Hot answers tagged hagbah
My Hagbaha Guidelines Make sure there is an empty chair behind you to sit down on at the end Roll the torah to a seam in the klaf sections. This is not to aid the one performing it, but helps if one pulls the Torah outward with too much force in the process of lifting it up, that a tear will occur on a seam where it can be repaired instead in the middle ...
While it is on the bimah, turn the Torah around so that the opening is away from you and then open up the scroll. You should be looking at the back of the Torah, standing immediately next to the bimah. Put your right hand so that it is on the right vertical edge of the right side of the case (reverse instructions for lefties), about half way up. Slowly ...
The Chidah in Shu"t Chaim Sha'al 1:71:2 brings down that if one is sitting and holding a sefer Torah and a Rebbe passes by one should not get up. Also, I believe if one sits with a Torah during hakafos it is fine.
When the sefer torah is lifted from the bimah the tzibbur has to stand Sources: Refer to Rashba 3:281, Radavz 6:shnei alofim 16:page 39, Elya Rabbah 149:1, Shach Y.D. 242:38, Shar Ha'tzyion 146:18, Sharei Ephraim 10:18, Sharei Chaim 10:19, Be'er Moshe 3:23:2, Yalkut Yosef 2:134:16, Yisroel B'mamadam 25:63, see Magen Avraham end of 141. One should ...
Practical answer: Open the Sefer to 3 columns Hold the Sefer and pull it about half-way off the Bima Push down until it's vertical and lift it up Then you can turn slowly around and sit down. On weekdays, first unwrap the Tefilin from your hand and rewind it around your sleeve.
It's generally considered respectful for the congregation to stand whenever the Torah is out but not "at rest." When it's sitting on the bima; when it's being held by someone seated (e.g. during the haftorah reading); and when it's in the Aron are all situations where it's "at rest." When it's being picked up it's not "at rest", so it's appropriate to ...
The reason we do Hagbah is to show the congregation what parsha we are reading. For this reason, the Sephardi minhag of doing Hagbah BEFORE reading makes far more sense. Sephardim also point to exactly where we are going to read. (Note - I am Ashkenaz)
AFAIR, the chazan puts the Torah on the Bimah (the table where the Torah is read) (which is level to the ground, not tilted upwards). It is then picked up and opened away from the person doing Hagbah. I don't know of any public domain images, but here are a few pictures on Google images.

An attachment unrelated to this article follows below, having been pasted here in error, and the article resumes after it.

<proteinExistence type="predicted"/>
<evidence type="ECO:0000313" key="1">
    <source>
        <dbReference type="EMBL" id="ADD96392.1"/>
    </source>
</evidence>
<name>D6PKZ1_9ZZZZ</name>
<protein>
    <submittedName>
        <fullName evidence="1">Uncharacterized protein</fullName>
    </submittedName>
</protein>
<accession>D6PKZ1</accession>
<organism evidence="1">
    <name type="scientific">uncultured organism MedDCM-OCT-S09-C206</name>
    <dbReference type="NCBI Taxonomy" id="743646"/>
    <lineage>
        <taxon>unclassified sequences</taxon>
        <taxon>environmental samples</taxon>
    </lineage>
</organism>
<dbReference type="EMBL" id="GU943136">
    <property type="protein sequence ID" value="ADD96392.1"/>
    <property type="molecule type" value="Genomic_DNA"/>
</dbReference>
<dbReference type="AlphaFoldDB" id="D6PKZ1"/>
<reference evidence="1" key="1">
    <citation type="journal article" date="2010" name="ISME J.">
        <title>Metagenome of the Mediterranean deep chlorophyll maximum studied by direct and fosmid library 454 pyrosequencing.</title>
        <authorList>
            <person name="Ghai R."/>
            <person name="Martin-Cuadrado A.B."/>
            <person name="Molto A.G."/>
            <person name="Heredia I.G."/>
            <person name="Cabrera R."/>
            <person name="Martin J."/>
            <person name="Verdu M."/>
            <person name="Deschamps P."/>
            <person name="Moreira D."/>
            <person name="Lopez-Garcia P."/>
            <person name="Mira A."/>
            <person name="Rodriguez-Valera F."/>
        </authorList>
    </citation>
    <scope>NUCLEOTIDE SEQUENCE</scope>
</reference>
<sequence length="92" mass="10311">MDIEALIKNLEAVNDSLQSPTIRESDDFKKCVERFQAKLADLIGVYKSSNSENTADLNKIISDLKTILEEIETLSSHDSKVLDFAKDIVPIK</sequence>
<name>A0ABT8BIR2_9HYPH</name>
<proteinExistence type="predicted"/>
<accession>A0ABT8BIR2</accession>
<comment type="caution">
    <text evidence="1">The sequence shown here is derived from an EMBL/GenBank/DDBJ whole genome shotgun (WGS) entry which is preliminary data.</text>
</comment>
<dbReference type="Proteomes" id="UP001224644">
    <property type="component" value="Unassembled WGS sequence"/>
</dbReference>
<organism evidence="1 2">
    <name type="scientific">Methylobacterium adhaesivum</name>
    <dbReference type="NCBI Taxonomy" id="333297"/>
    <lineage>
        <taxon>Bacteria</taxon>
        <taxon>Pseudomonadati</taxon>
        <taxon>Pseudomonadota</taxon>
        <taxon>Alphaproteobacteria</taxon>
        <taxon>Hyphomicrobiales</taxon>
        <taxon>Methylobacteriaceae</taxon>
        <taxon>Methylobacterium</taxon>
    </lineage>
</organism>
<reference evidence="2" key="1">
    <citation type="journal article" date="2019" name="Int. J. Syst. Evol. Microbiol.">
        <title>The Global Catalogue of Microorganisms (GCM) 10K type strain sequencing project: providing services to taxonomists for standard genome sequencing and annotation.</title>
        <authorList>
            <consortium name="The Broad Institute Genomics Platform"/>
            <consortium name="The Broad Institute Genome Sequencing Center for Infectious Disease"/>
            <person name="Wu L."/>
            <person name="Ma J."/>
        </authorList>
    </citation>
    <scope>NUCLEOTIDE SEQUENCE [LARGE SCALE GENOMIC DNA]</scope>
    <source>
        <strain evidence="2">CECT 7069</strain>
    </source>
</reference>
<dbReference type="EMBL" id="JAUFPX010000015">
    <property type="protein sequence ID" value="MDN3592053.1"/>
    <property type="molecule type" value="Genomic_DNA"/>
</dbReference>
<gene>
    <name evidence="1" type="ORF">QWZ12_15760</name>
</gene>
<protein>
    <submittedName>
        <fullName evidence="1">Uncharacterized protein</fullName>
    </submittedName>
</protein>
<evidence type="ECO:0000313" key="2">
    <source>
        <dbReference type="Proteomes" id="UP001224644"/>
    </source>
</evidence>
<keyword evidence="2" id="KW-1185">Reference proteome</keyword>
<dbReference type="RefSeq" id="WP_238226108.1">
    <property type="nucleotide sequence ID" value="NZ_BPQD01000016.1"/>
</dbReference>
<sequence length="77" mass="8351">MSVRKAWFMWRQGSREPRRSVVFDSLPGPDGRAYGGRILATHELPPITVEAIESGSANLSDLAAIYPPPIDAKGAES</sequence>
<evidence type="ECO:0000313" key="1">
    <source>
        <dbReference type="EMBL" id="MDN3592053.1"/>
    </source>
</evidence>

The Mishnah Berurah (146:17) explains the ruling of the Mechaber that one doesn't need to stand for keriat ha-torah, because when the Torah is "in its place" one doesn't need to stand: א"צ לעמוד וכו' - ואפילו העומדים על הבימה דא"צ לעמוד מפני ס"ת אלא כשאדם נושאה אבל כשמונחת במקומה א"צ...וכן אפילו כשאחד תופסה בידו כגון בעת שקורין ההפטרה כיון שהוא יושב במקומו ...
Short answer: like any good subject in Judaism; there isn't only one answer. the 360° turn seems to be unanimous but the right-left is sometimes percieved as a custom and sometimes as a mistake. The main sources that I found are Masehet Sofrim, Mishna Brura "B, 30" & Hazon Ish's custom. [מסכת סופרים, משנה ברורה ב', סימן קל"ד ס"ק ב' ומנהג של החזון איש] ...
The Ramban in parshas Ki Tavo on passuk 27:26 brings the idea of hagbah: אמרו על דרך אגדה, זה החזן, שאינו מקים ספרי התורה להעמידן כתקנן שלא יפלו. ולי נראה, על החזן שאינו מקים ספר תורה על הצבור להראות פני כתיבתו לכל, כמו שמפורש במסכת סופרים (יד יד) שמגביהין אותו ומראה פני כתיבתו לעם העומדים לימינו ולשמאלו ומחזירו לפניו ולאחריו, שמצוה לכל אנשים ...
In sefer Tshuvos Avigdor Halevi (Rav Nebontzal) page 181:46 he was asked does the one who did hagbah have to stand when the shatz says kaddish after uvo l'tzion(sefard) if he always stands? He answers no since the Torah does not have to get up.
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